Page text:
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Force of habit: Why men’s religious orders have bounced back

Established congregations such as the Oratorians are attracting younger members (Photo: Adriano Moraes/Catholic Herald)

During the post-conciliar turmoil, some predicted that men's religious orders would vanish. How wrong they were

Forty years ago, many thought there was no future for men’s religious orders in Britain. I remember someone confidently announcing, back in 1980, that “They’ll all be finished before the year 2000”. Yet now, in this second decade of the 21st century, some male orders seem to be flourishing.

I wrote recently in these pages about the growth in new female religious communities. But while women appear to be drawn to new orders, men seem more interested in older ones.

For example, the Conventual Franciscans, better known as the Greyfriars, have returned to Oxford after a 500-year absence. They also run a London parish and have a community in the coastal town of Rye and at Walsingham, home of the National Shrine of Our Lady. The Dominicans are thriving anew with noticeably large numbers of novices. The Oratorians are now at York, Cardiff, Manchester and Bournemouth, as well as London and Birmingham.

This year the 19th-century Dominican church at Haverstock Hill, north London, inaugurated a rosary garden, with a vast white-clad phalanx of young Dominicans present. Dedicated to the Luminous Mysteries, the garden was created – perhaps symbolically – from a wasteland alongside the church.

The Dominicans also have houses at Oxford, Cambridge, Edinburgh, Newcastle and Leicester. The community at Blackfriars in Oxford exudes an air of vitality, with the attributes of other thriving religious orders, including doctrinal orthodoxy and the wearing of a religious habit.

Fr Nicholas Crowe, director of vocations for the Dominicans’ English province, says: “It’s important to remind ourselves that vocations are in the end all about grace. The young men who have joined our order are a gift from God. Of course we have to co-operate in this grace – which is easier said than done because the right kind of change can be painful and the wrong kind of change disastrous.”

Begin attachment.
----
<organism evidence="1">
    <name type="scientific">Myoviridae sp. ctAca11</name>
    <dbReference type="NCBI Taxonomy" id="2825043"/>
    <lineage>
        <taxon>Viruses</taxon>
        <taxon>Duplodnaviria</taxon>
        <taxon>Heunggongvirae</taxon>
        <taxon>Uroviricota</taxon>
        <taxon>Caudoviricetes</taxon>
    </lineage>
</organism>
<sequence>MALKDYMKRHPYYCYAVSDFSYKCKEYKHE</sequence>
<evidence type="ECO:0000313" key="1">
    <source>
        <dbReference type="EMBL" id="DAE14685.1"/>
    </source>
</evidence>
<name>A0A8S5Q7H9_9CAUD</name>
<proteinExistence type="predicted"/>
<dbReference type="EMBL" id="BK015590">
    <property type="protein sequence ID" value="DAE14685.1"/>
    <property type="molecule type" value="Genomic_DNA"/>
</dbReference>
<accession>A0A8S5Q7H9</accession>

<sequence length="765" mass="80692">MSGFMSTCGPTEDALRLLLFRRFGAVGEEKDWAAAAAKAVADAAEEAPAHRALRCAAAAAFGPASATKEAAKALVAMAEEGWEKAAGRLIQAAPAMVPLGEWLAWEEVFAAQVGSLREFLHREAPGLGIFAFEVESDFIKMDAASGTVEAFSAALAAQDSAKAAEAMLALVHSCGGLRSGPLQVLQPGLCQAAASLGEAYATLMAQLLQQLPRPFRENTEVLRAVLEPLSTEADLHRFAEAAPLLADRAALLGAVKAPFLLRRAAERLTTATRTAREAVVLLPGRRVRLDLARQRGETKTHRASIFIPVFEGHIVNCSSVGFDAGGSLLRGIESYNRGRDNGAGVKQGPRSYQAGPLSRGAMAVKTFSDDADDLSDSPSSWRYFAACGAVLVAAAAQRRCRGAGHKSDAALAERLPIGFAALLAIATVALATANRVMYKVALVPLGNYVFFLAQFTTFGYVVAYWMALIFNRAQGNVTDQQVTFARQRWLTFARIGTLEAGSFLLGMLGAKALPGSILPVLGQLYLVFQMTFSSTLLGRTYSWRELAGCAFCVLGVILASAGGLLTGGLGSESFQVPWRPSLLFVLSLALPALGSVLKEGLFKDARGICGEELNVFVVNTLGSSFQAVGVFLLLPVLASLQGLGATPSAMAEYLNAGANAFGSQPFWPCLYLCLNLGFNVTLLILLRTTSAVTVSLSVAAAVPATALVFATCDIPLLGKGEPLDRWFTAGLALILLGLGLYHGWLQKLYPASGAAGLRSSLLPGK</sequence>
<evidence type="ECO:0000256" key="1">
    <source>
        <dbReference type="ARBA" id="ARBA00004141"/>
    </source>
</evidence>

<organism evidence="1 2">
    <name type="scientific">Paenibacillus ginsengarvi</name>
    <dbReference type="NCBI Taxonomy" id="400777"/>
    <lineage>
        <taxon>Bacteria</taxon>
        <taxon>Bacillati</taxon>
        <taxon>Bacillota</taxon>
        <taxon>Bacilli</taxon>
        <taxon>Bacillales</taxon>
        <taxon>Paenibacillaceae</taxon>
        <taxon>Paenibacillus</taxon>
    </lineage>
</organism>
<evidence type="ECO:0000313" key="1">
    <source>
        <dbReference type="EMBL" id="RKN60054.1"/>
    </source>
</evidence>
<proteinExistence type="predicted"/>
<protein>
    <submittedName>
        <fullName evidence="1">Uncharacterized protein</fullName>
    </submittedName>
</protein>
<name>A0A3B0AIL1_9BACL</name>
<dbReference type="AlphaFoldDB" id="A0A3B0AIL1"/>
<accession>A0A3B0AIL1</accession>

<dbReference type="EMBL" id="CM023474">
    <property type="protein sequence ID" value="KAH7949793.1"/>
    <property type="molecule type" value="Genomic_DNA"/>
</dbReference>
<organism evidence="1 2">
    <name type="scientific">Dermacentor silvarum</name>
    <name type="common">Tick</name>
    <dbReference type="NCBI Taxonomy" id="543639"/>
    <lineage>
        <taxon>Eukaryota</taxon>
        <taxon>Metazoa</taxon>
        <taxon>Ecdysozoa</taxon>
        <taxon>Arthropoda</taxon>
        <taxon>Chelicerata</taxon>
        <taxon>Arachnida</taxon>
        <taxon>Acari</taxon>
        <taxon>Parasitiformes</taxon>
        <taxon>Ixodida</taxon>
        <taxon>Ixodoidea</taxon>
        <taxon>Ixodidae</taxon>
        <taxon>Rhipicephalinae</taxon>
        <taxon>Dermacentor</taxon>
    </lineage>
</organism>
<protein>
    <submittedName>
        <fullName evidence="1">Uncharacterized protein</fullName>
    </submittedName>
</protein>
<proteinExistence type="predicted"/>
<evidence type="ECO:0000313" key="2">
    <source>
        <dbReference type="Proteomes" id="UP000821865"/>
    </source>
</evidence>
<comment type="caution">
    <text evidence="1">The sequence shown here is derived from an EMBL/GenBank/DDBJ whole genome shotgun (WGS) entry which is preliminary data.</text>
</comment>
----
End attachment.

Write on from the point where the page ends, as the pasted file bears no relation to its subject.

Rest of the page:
He continues: “Any community that wants vocations has to have both the stability to hand on the treasures of its heritage and the flexibility to change to accommodate new hopes and dreams. But in the end I don’t think any order ever really deserves the vocations that God sends them.

“The question, then, is not so much what have we done that has attracted vocations to the order, but what does God want us to do with the young men he has sent us? At heart our way of life is all about the search for truth and the proclamation of the Gospel. It may simply be that we are in a moment in history when the Church especially needs men and women who have been formed in this atmosphere to labour in the vineyard.”

Also in Oxford, the Oratorians run the former Jesuit Church of St Aloysius in Woodstock Road. They provide glorious liturgy, Latin chant and good hymns. A less likely place, Bournemouth, now hosts an Oratory too (at Sacred Heart Church – again, formerly Jesuit). A new priest was ordained for the team this month, and it’s a busy parish, plus a university chaplaincy.

The Conventual Franciscans were ousted from Walsingham by Henry VIII in 1535. But they have just celebrated the first anniversary of their return to the village. They are part of the shrine’s fresh expansion under the direction of Mgr John Armitage, leading up to the re-dedication of England to Mary in 2020.

What about new religious orders? The Franciscans of the Renewal, founded by Fr Benedict Groeschel in the 1980s, are omnipresent at events organised by Youth 2000, all-night Nightfever vigils in city-centre churches and Catholic Underground meetings. They emphasise Adoration of the Blessed Sacrament, Confession and prayer – often to the background of devotional but distinctly twangy, guitar-led music.

I remember that during World Youth Day in 2011 in Madrid, I saw a young friar digging to bury the much-mended hem of his brown religious habit. It was worn out beyond all hope of re-attachment to the main garment. Like other blessed objects (medals, scapulars and so on), it had to be buried or burned. I was touched by his simplicity and his commitment – both in such stark contrast to everything a consumer and luxury-orientated society celebrates, and yet curiously in touch with the emerging mood of ecological concern in the West.

The friars live the tough way. They sleep on hard boards, eat what they are given and work in the dingiest parts of cities. They offer a radical and lifelong challenge. I can see why they attract recruits. I am more astonished that the recruits stay.

Finally, I must mention the so-called new movements, including the Neocatechumenate, Faith Movement, Charismatics and the not-so-new Opus Dei. All are recruiting men in good numbers. Many men in our diocesan seminaries are involved with one of these groups.

Doctrinal certainty seems to be an attraction, along with an emphasis on prayer and the distinctive nature of the priesthood. They share much with the new young members of the older orders: they are uninterested in silly liturgies – jokes about “clown Masses” and singing Kumbaya abound – and are unembarrassed by the Church’s moral teachings, liturgical discipline and claims of truth. They like wearing clerical attire, including cassocks.

This all sounds like good news: and we need it. Evangelisation in the years ahead will be challenging and this is no time for faint hearts.

Joanna Bogle is an author, broadcaster and historian